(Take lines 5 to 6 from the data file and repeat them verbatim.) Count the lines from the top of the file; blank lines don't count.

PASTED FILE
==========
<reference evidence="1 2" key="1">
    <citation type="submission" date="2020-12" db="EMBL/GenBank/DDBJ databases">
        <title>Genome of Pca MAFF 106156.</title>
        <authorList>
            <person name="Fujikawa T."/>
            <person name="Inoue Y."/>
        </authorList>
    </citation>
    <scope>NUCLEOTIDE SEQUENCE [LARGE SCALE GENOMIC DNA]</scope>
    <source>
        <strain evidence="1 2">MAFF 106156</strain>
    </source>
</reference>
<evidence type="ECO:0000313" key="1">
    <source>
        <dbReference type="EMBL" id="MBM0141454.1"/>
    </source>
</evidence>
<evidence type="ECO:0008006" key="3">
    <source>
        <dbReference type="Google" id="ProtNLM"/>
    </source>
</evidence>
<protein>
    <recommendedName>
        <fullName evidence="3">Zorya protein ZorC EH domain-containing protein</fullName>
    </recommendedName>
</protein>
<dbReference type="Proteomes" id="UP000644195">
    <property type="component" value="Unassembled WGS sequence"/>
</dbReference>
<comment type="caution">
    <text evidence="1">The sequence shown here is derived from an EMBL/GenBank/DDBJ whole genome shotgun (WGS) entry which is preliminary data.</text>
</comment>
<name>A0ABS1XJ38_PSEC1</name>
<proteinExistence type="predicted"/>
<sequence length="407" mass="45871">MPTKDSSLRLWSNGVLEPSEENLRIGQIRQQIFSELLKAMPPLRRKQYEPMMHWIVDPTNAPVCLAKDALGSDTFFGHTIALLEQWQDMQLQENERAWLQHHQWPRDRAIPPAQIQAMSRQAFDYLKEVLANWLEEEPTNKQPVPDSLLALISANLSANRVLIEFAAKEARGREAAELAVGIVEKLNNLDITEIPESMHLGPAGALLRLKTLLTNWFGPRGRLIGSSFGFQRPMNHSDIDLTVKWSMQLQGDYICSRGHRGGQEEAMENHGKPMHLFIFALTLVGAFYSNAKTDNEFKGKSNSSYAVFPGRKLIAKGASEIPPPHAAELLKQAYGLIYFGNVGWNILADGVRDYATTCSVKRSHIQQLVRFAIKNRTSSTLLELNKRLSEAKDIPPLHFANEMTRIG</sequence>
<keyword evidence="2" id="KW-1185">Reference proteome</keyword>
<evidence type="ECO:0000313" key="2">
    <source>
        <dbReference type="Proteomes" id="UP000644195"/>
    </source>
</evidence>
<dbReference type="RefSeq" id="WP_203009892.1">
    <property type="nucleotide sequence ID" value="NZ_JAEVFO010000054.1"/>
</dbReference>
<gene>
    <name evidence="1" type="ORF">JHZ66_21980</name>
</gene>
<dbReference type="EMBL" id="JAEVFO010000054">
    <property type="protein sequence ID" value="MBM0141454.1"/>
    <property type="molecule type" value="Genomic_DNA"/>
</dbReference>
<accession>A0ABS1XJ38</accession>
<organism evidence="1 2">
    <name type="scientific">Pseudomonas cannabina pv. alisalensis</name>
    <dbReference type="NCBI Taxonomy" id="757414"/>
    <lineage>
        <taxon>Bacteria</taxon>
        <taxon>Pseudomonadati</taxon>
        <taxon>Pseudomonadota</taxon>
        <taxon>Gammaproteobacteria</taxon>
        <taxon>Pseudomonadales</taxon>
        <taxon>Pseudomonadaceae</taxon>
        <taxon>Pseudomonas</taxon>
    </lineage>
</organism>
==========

            <person name="Fujikawa T."/>
            <person name="Inoue Y."/>